What you need to know to keep your body at performing at top notch

It is that time of year again. The time when high school and college athletes are getting back on the field gearing up for the fall sports season. Friday night lights get bright mid to late August, making practice time precious. In fact, many are hitting the field or the gym two or three times a day. Most athletes refer to them as two-a-days. Those grueling early morning practices where coaches are yelling and demanding your best, and the late afternoons where your muscles feel they could give out at any moment, yet the common denominator is “no pain, no gain.”

Love of the game is falling upon athletes and fans alike, yet it is the athletes that we need to be concerned about. With long hours of physical exercise, sleeping and rest are a necessity, but not the only factors in staying healthy and ready to play. Young athletes often come home from practice covered in sweat-soaked clothing, and the smell of fresh grass on their skin. Instead of reaching for the shower, many often sink into the couch or their bed. Propping their feet up for a minute, can turn into hours of shut eye before the next practice.

Once awake, food is priority to replenish the body, and then it is off to meet their buddies at the second or third practice. This is all part of the demanding part of an athletes life. So what is the risk and harm in this love-hate start to the football, field hockey, soccer, and cross-country season?

Infection. The last word to cross your mind. It is not the sleep or nourishment that can cause many to worry, it is the risk of skin infection.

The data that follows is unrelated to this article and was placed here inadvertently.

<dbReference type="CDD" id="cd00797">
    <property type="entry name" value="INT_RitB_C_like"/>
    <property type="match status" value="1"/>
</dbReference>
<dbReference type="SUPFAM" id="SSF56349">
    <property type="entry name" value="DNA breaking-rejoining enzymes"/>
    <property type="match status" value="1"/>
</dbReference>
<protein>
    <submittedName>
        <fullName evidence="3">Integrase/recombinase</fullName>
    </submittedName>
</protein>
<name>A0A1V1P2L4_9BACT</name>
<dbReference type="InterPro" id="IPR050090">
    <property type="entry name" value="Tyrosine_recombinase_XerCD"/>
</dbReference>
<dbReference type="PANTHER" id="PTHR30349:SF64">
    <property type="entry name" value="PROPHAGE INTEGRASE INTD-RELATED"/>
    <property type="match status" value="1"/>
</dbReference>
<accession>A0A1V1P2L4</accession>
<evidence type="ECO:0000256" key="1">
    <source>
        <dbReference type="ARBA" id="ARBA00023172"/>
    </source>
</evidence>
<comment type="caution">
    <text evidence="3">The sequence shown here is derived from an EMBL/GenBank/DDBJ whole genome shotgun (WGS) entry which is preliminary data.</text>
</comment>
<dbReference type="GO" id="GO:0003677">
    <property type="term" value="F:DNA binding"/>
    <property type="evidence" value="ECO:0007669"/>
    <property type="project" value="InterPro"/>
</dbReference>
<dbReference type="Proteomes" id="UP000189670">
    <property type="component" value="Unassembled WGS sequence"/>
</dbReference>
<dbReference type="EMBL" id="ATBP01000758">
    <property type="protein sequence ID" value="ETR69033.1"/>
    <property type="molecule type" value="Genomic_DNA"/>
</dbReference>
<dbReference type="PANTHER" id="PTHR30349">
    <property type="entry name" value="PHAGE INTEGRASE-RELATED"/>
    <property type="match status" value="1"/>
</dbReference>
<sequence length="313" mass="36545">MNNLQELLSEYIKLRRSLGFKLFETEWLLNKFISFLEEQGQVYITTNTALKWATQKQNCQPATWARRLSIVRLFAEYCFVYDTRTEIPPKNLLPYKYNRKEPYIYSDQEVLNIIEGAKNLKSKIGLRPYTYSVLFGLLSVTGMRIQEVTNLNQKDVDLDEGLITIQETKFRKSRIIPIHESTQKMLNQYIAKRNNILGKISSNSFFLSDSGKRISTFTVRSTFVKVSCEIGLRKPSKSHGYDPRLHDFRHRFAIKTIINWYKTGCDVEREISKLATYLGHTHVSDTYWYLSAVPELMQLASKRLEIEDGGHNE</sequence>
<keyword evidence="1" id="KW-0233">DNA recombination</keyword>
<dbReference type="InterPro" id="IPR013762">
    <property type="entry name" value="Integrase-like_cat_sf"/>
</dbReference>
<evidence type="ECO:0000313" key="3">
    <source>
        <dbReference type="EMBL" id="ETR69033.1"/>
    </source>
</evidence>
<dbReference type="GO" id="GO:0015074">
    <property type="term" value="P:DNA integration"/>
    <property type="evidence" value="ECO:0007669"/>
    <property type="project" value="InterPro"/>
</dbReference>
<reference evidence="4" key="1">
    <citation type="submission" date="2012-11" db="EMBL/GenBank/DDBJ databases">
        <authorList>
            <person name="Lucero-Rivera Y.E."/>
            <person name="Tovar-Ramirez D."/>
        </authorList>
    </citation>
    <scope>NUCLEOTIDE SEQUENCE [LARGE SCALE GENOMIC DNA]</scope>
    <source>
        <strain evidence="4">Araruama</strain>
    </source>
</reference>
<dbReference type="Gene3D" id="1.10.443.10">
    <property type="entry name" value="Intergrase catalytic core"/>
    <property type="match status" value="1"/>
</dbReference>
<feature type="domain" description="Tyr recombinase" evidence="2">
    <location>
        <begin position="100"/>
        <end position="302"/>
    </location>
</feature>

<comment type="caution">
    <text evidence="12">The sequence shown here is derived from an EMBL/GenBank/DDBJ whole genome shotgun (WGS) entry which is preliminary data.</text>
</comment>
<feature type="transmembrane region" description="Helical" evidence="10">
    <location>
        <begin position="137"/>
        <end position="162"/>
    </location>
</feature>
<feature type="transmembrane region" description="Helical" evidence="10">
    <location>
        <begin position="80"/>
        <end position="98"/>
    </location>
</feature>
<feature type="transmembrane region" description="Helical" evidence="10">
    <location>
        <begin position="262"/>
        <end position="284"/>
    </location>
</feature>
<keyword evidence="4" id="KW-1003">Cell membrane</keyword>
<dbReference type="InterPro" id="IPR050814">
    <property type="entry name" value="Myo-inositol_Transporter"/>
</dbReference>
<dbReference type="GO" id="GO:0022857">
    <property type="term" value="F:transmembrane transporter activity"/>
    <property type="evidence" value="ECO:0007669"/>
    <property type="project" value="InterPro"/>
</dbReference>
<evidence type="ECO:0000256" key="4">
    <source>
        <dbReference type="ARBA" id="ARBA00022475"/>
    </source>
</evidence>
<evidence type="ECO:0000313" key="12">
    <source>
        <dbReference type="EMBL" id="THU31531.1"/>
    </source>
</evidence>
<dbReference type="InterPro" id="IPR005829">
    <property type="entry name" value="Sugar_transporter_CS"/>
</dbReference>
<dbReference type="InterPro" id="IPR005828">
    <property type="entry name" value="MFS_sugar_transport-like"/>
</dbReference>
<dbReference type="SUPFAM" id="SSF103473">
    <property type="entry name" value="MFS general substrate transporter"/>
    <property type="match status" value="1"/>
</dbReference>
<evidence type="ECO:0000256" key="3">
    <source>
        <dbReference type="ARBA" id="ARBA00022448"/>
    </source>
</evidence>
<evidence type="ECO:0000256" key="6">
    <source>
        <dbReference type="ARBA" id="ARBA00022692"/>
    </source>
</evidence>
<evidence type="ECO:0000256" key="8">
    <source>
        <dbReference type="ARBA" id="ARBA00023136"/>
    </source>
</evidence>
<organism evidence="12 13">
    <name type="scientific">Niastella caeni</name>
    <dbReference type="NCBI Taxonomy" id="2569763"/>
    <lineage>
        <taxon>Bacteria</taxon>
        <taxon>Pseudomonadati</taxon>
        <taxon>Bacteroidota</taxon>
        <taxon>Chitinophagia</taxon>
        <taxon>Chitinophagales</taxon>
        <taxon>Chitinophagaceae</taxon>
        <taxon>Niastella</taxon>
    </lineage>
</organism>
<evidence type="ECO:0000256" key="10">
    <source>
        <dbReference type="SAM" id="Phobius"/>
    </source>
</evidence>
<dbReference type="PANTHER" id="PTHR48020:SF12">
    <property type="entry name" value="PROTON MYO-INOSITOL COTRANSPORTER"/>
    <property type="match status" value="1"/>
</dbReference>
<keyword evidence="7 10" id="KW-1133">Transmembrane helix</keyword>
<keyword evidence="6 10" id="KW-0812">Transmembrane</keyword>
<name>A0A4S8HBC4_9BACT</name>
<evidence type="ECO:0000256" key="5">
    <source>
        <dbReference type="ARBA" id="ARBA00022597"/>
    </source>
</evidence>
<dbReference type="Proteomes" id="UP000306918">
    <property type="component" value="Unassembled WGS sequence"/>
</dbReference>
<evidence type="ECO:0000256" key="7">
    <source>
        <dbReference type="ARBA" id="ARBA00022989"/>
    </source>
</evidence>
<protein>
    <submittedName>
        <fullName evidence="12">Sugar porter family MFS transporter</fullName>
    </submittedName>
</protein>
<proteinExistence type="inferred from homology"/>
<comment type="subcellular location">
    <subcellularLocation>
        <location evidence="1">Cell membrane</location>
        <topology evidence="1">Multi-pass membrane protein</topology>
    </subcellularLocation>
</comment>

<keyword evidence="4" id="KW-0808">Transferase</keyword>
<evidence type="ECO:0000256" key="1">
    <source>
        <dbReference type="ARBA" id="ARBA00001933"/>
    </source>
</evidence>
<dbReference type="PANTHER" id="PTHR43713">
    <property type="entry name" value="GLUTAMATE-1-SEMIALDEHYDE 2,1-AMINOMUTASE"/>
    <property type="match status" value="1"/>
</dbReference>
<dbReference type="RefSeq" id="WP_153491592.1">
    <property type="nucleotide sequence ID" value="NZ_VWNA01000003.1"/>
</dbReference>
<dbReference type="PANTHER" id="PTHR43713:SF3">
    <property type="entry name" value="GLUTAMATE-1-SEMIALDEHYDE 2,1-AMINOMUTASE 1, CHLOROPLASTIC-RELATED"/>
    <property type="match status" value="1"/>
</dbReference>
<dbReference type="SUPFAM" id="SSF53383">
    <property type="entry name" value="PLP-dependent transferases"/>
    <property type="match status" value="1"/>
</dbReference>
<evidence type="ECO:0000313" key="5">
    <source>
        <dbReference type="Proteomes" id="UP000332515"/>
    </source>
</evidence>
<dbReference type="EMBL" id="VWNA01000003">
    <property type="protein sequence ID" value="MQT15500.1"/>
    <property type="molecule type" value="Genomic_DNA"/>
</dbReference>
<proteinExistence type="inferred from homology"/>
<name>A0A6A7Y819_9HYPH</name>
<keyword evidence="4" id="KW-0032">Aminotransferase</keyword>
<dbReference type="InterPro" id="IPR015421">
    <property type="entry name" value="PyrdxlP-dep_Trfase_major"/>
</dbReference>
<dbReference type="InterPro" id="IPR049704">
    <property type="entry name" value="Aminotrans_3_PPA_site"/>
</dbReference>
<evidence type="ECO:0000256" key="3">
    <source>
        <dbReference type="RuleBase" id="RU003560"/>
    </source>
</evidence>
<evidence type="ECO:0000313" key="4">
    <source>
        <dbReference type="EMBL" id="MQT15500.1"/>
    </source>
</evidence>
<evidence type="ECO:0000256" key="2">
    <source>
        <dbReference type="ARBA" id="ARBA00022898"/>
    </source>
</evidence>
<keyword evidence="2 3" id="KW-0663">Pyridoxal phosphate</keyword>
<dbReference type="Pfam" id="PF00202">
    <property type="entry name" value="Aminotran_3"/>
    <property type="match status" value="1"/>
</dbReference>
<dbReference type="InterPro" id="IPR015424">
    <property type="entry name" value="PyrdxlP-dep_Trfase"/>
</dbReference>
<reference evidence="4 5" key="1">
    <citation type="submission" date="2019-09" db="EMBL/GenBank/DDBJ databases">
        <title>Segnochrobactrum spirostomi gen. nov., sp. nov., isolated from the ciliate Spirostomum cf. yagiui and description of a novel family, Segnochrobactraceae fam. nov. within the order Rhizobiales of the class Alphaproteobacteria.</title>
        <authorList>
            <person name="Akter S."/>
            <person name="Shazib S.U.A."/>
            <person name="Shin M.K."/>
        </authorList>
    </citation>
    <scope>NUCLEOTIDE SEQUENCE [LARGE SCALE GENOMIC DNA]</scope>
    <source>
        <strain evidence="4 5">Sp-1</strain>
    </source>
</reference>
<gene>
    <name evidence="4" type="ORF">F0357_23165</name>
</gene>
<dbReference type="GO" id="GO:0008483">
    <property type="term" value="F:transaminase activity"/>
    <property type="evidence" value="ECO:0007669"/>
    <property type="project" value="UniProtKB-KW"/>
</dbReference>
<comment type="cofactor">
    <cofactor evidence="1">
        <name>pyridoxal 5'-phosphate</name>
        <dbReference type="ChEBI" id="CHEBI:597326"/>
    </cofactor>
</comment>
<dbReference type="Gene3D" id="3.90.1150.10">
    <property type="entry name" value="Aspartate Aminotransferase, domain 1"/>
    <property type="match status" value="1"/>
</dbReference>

Think about it, clothes harboring perspiration may not be washed for days. As well, the pads and equipment may not get cleaned properly, potentially causing the spread of harmful bacteria. Yet, there is more. Practices often happen during the early morning hours while fresh dew sparkles on blades of grass. It looks and sounds more refreshing than it actually is. The reality of it is, athletes endure grass burns or raspberries and those temporary skin blemishes can become infected by the wet grass.

Cuts, scrapes, rug burns, and more, are all prone to infection in dampness. Whether caused by dew or perspiration, this is a major problem in athletic locker rooms, and on the field. Most young athletes don’t feel the need to shower and take care of themselves properly or are tired from over exertion, causing them to skip on showers before falling asleep on their beds or couches.

Germs spread, and continue to spread. Dr. Nick Romansky of Healthmark Foot and Ankle expressed to me that he starts seeing more athletes in his office this time of year. “They forget hygiene can be important. They come in with rashes and infections, and we have to treat it.”

The skin is the first barrier of protection for any athlete. Most athletes and coaches are concerned about muscles and stamina, and rightfully so, however when skin issues arise, they have the potential to cause major problems. Outbreaks of MRSA throughout the locker room and more that can keep players off of the field.

It is important to keep the athletes health and wellness at center of attention during these two-and-three-a-day practices.

Dr. Romanksy recommends showering after each practice, being sure to clean all body parts with soap and water. His secret weapon after the shower, Theraworx foam. He instructs all of his athletes to use this cleansing agent to help keep or away or combat any lingering bacteria. “This product is used in hospitals, and has been proven effective on various skin associated conditions, making it an easy choice to protect the best of the best, the athletes grinding it out every day,” he stated.  And of course, we could not leave out of our conversation the need to wash gym or workout clothes immediately. Wet clothes will not only smell, if you let them dry and put them back on, you are asking for problems.

The next few weeks of August can take its toll on an athletes, whether amateur or professional. How can you take care of yourself? Here are a few tips:

  • Proper Hydration
  • Healthy Nutrition
  • Cross-Train to Prevent Injury
  • Cleanse Properly
  • Protect Yourself from harmful bacteria
  • Get enough sleep/rest